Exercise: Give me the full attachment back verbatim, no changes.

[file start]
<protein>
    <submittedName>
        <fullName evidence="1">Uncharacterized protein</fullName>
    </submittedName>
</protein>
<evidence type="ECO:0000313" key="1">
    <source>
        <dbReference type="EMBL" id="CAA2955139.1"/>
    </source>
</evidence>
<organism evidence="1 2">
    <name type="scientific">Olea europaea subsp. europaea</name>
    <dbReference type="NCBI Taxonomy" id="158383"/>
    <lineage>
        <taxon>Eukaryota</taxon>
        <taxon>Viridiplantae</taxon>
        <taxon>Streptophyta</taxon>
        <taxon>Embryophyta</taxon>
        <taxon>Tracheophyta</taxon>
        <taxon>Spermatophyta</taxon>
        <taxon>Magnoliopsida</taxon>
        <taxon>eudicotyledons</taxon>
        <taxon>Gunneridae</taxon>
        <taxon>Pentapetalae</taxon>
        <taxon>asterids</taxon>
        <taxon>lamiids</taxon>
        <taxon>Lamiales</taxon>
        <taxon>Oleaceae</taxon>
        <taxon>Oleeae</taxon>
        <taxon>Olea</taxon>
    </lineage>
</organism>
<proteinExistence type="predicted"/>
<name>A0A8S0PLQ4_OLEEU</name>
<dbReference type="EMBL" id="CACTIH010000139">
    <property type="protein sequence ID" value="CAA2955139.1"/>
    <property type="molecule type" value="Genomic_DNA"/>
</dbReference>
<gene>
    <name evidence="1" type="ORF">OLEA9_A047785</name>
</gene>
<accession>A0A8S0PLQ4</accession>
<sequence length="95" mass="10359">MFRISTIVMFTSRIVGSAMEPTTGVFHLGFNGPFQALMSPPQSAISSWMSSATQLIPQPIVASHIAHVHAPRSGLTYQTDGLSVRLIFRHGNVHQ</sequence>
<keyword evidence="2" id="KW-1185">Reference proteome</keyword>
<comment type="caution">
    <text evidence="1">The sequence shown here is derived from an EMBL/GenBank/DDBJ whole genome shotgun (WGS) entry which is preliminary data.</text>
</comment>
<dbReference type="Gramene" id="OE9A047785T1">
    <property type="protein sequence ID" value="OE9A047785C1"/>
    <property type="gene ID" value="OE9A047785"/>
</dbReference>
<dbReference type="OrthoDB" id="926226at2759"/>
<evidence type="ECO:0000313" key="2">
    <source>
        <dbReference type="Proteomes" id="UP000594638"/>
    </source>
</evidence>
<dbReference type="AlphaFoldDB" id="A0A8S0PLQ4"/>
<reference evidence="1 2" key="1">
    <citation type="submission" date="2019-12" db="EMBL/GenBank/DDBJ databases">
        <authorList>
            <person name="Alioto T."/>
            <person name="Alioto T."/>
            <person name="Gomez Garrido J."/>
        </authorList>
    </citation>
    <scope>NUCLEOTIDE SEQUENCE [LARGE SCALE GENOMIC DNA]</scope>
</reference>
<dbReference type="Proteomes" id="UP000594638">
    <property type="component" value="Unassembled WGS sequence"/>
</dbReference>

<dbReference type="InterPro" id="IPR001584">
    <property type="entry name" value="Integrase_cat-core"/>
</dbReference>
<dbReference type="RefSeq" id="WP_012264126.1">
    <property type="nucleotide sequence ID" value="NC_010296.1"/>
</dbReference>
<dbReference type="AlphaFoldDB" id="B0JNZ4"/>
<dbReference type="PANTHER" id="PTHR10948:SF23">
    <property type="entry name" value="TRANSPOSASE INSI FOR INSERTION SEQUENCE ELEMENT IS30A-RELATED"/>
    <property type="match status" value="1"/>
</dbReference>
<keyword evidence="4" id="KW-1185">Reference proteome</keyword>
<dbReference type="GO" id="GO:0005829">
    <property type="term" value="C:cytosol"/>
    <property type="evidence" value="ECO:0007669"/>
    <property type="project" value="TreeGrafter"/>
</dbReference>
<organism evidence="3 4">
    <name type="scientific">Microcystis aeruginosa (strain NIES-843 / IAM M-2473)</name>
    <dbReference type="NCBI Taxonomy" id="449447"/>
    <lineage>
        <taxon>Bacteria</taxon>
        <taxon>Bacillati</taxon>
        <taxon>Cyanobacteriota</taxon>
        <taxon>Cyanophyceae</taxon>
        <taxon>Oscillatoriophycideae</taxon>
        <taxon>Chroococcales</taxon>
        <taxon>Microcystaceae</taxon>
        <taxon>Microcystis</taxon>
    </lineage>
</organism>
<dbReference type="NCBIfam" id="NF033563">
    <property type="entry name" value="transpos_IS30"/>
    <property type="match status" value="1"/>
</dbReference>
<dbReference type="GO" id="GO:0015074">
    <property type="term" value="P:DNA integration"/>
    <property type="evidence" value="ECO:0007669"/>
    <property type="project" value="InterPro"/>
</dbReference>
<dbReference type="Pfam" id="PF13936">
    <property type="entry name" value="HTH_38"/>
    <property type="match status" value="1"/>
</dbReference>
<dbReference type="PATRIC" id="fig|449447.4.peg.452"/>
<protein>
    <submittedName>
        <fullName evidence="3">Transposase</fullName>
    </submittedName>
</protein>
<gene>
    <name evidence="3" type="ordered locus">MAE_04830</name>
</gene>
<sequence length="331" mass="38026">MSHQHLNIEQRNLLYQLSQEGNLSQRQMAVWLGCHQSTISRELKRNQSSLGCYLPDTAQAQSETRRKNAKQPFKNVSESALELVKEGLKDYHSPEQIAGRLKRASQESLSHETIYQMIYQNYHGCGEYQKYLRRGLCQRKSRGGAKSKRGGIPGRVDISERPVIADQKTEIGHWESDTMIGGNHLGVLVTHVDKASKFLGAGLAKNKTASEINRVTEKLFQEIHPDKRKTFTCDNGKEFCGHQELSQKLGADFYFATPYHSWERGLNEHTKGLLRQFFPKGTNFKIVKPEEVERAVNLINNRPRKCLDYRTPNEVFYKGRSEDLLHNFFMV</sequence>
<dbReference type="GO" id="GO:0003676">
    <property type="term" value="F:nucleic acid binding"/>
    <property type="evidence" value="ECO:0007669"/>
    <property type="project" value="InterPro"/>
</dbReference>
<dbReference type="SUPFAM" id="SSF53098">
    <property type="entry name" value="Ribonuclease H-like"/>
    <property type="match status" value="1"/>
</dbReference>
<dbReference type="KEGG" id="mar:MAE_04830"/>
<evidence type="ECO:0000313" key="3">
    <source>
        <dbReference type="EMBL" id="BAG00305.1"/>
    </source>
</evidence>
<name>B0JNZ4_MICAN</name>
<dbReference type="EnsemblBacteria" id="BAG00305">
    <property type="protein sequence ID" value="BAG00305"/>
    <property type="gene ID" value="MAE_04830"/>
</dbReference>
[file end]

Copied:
<protein>
    <submittedName>
        <fullName evidence="1">Uncharacterized protein</fullName>
    </submittedName>
</protein>
<evidence type="ECO:0000313" key="1">
    <source>
        <dbReference type="EMBL" id="CAA2955139.1"/>
    </source>
</evidence>
<organism evidence="1 2">
    <name type="scientific">Olea europaea subsp. europaea</name>
    <dbReference type="NCBI Taxonomy" id="158383"/>
    <lineage>
        <taxon>Eukaryota</taxon>
        <taxon>Viridiplantae</taxon>
        <taxon>Streptophyta</taxon>
        <taxon>Embryophyta</taxon>
        <taxon>Tracheophyta</taxon>
        <taxon>Spermatophyta</taxon>
        <taxon>Magnoliopsida</taxon>
        <taxon>eudicotyledons</taxon>
        <taxon>Gunneridae</taxon>
        <taxon>Pentapetalae</taxon>
        <taxon>asterids</taxon>
        <taxon>lamiids</taxon>
        <taxon>Lamiales</taxon>
        <taxon>Oleaceae</taxon>
        <taxon>Oleeae</taxon>
        <taxon>Olea</taxon>
    </lineage>
</organism>
<proteinExistence type="predicted"/>
<name>A0A8S0PLQ4_OLEEU</name>
<dbReference type="EMBL" id="CACTIH010000139">
    <property type="protein sequence ID" value="CAA2955139.1"/>
    <property type="molecule type" value="Genomic_DNA"/>
</dbReference>
<gene>
    <name evidence="1" type="ORF">OLEA9_A047785</name>
</gene>
<accession>A0A8S0PLQ4</accession>
<sequence length="95" mass="10359">MFRISTIVMFTSRIVGSAMEPTTGVFHLGFNGPFQALMSPPQSAISSWMSSATQLIPQPIVASHIAHVHAPRSGLTYQTDGLSVRLIFRHGNVHQ</sequence>
<keyword evidence="2" id="KW-1185">Reference proteome</keyword>
<comment type="caution">
    <text evidence="1">The sequence shown here is derived from an EMBL/GenBank/DDBJ whole genome shotgun (WGS) entry which is preliminary data.</text>
</comment>
<dbReference type="Gramene" id="OE9A047785T1">
    <property type="protein sequence ID" value="OE9A047785C1"/>
    <property type="gene ID" value="OE9A047785"/>
</dbReference>
<dbReference type="OrthoDB" id="926226at2759"/>
<evidence type="ECO:0000313" key="2">
    <source>
        <dbReference type="Proteomes" id="UP000594638"/>
    </source>
</evidence>
<dbReference type="AlphaFoldDB" id="A0A8S0PLQ4"/>
<reference evidence="1 2" key="1">
    <citation type="submission" date="2019-12" db="EMBL/GenBank/DDBJ databases">
        <authorList>
            <person name="Alioto T."/>
            <person name="Alioto T."/>
            <person name="Gomez Garrido J."/>
        </authorList>
    </citation>
    <scope>NUCLEOTIDE SEQUENCE [LARGE SCALE GENOMIC DNA]</scope>
</reference>
<dbReference type="Proteomes" id="UP000594638">
    <property type="component" value="Unassembled WGS sequence"/>
</dbReference>

<dbReference type="InterPro" id="IPR001584">
    <property type="entry name" value="Integrase_cat-core"/>
</dbReference>
<dbReference type="RefSeq" id="WP_012264126.1">
    <property type="nucleotide sequence ID" value="NC_010296.1"/>
</dbReference>
<dbReference type="AlphaFoldDB" id="B0JNZ4"/>
<dbReference type="PANTHER" id="PTHR10948:SF23">
    <property type="entry name" value="TRANSPOSASE INSI FOR INSERTION SEQUENCE ELEMENT IS30A-RELATED"/>
    <property type="match status" value="1"/>
</dbReference>
<keyword evidence="4" id="KW-1185">Reference proteome</keyword>
<dbReference type="GO" id="GO:0005829">
    <property type="term" value="C:cytosol"/>
    <property type="evidence" value="ECO:0007669"/>
    <property type="project" value="TreeGrafter"/>
</dbReference>
<organism evidence="3 4">
    <name type="scientific">Microcystis aeruginosa (strain NIES-843 / IAM M-2473)</name>
    <dbReference type="NCBI Taxonomy" id="449447"/>
    <lineage>
        <taxon>Bacteria</taxon>
        <taxon>Bacillati</taxon>
        <taxon>Cyanobacteriota</taxon>
        <taxon>Cyanophyceae</taxon>
        <taxon>Oscillatoriophycideae</taxon>
        <taxon>Chroococcales</taxon>
        <taxon>Microcystaceae</taxon>
        <taxon>Microcystis</taxon>
    </lineage>
</organism>
<dbReference type="NCBIfam" id="NF033563">
    <property type="entry name" value="transpos_IS30"/>
    <property type="match status" value="1"/>
</dbReference>
<dbReference type="GO" id="GO:0015074">
    <property type="term" value="P:DNA integration"/>
    <property type="evidence" value="ECO:0007669"/>
    <property type="project" value="InterPro"/>
</dbReference>
<dbReference type="Pfam" id="PF13936">
    <property type="entry name" value="HTH_38"/>
    <property type="match status" value="1"/>
</dbReference>
<dbReference type="PATRIC" id="fig|449447.4.peg.452"/>
<protein>
    <submittedName>
        <fullName evidence="3">Transposase</fullName>
    </submittedName>
</protein>
<gene>
    <name evidence="3" type="ordered locus">MAE_04830</name>
</gene>
<sequence length="331" mass="38026">MSHQHLNIEQRNLLYQLSQEGNLSQRQMAVWLGCHQSTISRELKRNQSSLGCYLPDTAQAQSETRRKNAKQPFKNVSESALELVKEGLKDYHSPEQIAGRLKRASQESLSHETIYQMIYQNYHGCGEYQKYLRRGLCQRKSRGGAKSKRGGIPGRVDISERPVIADQKTEIGHWESDTMIGGNHLGVLVTHVDKASKFLGAGLAKNKTASEINRVTEKLFQEIHPDKRKTFTCDNGKEFCGHQELSQKLGADFYFATPYHSWERGLNEHTKGLLRQFFPKGTNFKIVKPEEVERAVNLINNRPRKCLDYRTPNEVFYKGRSEDLLHNFFMV</sequence>
<dbReference type="GO" id="GO:0003676">
    <property type="term" value="F:nucleic acid binding"/>
    <property type="evidence" value="ECO:0007669"/>
    <property type="project" value="InterPro"/>
</dbReference>
<dbReference type="SUPFAM" id="SSF53098">
    <property type="entry name" value="Ribonuclease H-like"/>
    <property type="match status" value="1"/>
</dbReference>
<dbReference type="KEGG" id="mar:MAE_04830"/>
<evidence type="ECO:0000313" key="3">
    <source>
        <dbReference type="EMBL" id="BAG00305.1"/>
    </source>
</evidence>
<name>B0JNZ4_MICAN</name>
<dbReference type="EnsemblBacteria" id="BAG00305">
    <property type="protein sequence ID" value="BAG00305"/>
    <property type="gene ID" value="MAE_04830"/>
</dbReference>